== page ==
As we made our way towards the bridge, I noticed a really big tug boat motoring by and decided to take some stock photos of it. The shots were decent and we continued our tour of the bridge without paying any more attention to the tug boat. A few minutes after the boat passed, we encountered the tug boat�s wake. Not just any wake, but the WAKE! One thing you should know about really big tug boats is that they make really big waves! We turned the boat towards the wake to take it on at the standard 45 degree wake attack angle (also known as WAA as you�ll see in a minute).

Unfortunately, as the photo shoot progressed that morning, I had placed all my camera gear out on the seats of the boat so I could switch lenses quickly. Using my Nikon D200 camera, I was switching between my 12-24mm, 28-75mm and my 70-200mm lenses. I also had my 1.4x TC and a few other items out as well. Additionally, I left my camera bag wide open too, so I could quickly get to any other filters or memory cards if needed.

So, there I was with all my camera gear lying on the seat of the boat while we approached the WAKE! I�ve been boating for years and have never been swamped from a boat wake, but this time, my luck ran out. As we crossed the waves, a wall of salt water crashed over the bow and doused all my camera gear. It wasn�t just a �splash� of salt water; it was a behemoth gob of salt water. I�m talking gallons and gallons of salty, corrosive, camera killing salt water! Just like the waves in Deadliest Catch. Well, not really, but it sure felt that way after I looked down at my camera gear! Everyone in the boat was dripping wet and of course, all my camera gear was sporting a nice new layer of salt water too.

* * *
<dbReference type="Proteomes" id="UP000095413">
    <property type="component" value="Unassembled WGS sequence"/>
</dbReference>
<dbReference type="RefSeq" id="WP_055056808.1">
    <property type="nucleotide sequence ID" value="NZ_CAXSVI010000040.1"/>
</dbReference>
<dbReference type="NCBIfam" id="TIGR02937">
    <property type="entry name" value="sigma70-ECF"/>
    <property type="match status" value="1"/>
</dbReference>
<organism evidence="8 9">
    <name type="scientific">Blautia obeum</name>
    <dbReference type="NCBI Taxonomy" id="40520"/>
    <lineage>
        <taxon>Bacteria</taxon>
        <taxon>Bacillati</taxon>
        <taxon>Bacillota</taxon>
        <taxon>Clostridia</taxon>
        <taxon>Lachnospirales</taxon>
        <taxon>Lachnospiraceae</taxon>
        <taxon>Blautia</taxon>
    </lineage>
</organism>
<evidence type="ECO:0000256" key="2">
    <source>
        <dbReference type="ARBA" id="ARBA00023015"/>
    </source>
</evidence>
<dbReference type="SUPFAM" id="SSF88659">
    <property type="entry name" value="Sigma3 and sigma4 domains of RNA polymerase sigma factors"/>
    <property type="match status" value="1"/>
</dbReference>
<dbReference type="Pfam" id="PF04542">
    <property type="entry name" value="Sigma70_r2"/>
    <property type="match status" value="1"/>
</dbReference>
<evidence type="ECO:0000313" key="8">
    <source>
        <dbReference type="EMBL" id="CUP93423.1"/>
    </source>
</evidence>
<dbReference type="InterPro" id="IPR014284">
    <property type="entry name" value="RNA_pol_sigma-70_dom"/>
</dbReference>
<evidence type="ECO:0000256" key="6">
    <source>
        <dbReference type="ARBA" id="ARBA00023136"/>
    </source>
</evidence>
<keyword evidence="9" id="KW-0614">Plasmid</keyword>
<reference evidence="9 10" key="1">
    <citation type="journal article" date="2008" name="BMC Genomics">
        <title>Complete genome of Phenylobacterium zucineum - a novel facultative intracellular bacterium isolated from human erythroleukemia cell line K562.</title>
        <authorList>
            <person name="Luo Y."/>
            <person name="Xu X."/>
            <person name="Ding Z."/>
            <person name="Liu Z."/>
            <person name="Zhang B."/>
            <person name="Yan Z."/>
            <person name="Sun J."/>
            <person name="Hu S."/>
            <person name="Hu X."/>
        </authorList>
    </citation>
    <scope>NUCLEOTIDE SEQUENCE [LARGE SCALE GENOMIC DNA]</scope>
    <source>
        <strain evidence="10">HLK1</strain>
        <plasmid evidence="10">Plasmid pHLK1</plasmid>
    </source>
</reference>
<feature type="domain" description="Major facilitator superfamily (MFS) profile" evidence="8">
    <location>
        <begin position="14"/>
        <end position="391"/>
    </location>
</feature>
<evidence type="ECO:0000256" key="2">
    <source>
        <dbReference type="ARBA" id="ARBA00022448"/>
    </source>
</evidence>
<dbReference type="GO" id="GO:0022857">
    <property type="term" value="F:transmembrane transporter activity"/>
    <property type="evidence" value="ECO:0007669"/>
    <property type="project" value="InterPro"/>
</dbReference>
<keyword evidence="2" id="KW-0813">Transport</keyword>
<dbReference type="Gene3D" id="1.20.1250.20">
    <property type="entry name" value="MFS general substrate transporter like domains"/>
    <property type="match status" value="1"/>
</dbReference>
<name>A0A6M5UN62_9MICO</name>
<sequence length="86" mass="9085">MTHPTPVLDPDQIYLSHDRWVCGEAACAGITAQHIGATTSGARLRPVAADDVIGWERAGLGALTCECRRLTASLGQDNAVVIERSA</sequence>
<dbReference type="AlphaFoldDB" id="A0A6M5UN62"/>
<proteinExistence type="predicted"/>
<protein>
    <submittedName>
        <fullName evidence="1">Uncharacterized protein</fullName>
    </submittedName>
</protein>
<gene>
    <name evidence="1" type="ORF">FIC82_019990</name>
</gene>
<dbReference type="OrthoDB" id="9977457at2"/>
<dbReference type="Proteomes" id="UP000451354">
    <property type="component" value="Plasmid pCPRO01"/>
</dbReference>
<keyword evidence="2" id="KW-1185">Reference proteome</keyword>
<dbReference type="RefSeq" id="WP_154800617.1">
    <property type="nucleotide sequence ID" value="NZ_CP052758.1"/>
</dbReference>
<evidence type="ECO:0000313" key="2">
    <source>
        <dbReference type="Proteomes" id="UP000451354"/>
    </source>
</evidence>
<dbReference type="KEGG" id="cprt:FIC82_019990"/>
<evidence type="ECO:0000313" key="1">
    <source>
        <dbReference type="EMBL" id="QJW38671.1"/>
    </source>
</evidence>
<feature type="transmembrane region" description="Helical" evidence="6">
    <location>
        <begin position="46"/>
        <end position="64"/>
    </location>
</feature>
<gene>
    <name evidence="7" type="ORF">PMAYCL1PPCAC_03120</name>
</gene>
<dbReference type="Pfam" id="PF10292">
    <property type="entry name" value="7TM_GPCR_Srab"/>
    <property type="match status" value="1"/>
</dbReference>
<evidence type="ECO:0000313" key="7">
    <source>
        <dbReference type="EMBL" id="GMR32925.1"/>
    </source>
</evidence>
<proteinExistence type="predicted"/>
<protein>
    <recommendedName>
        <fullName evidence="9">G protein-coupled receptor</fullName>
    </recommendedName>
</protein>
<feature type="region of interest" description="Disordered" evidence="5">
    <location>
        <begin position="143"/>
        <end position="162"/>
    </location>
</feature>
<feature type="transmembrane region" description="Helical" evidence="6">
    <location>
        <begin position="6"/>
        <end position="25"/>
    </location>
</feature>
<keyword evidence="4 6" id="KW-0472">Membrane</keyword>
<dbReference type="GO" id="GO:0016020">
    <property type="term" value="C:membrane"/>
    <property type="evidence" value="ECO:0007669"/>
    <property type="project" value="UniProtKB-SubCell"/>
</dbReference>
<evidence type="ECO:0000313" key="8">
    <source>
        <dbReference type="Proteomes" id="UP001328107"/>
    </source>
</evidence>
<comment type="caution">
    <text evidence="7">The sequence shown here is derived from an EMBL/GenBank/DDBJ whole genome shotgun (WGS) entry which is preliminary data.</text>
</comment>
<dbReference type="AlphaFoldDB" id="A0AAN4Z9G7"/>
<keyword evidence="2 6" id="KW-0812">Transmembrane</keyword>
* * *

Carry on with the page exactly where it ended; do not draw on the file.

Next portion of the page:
A wave of panic quickly swept over me while I contemplated $5000 of ruined gear. I started to get grumpy, then I snapped out of it and instantly began cleaning off the equipment. Fortunately, we had a bunch of towels in the boat, so I used the dry corners of the towels to wipe off all of the lenses and the D200 camera body. I then peered into my camera bag and noticed a few inches of standing water in the bottom, so I took out all of its contents and dumped the water over the side of the boat.

After wiping everything down, I set all the gear back on the seat to inspect it piece by piece. It appeared as though the water hadn�t made its way into the camera body or lenses. I was amazed to see the results of Nikon�s excellent weather seals. Also, I was amazed to see that the camera was still functioning properly. I hadn�t turned off the camera during my cleaning and so it was still turned on. I decided to take a picture to find out if it would short out and to my relief, it worked! So, I continued taking pictures for the rest of the boat ride. Awesome.

As soon as we docked the boat, I headed for home to do the second round of cleaning. I set all my equipment out on a big table and used a number of cotton towels to further wipe down the lenses and camera. The first towel was soaked with fresh water and I wiped it across all the exteriors of each piece of equipment. I then immediately took a dry towel to wipe off the residue and drops of water. I did this sequence twice for each item and then let them all air dry for the rest of the day. Additionally, since my camera bag had been filled with salt water, I thoroughly wiped it out and dried it two times.

Now, one week after the salt water event, all my equipment is still working and I am relieved! I learned a few lessons from this episode:

1. Professional Nikon gear is tough and the weather proofing on the D200 works! Who would have guessed that drowning a modern digital camera with salt water would result in no damage? Kudos to Nikon for making such great equipment.
2. I got the shot! I tell people all the time that your equipment needs to be out and ready at all times. We shouldn�t be afraid to expose our camera gear to the elements, otherwise we miss great shots. Our cameras are tools and we shouldn�t be afraid to use our tools in bad weather or crazy elements. Granted, salt water isn�t the friendliest of elements, but keeping your camera gear with you at all times is the only way to get great shots.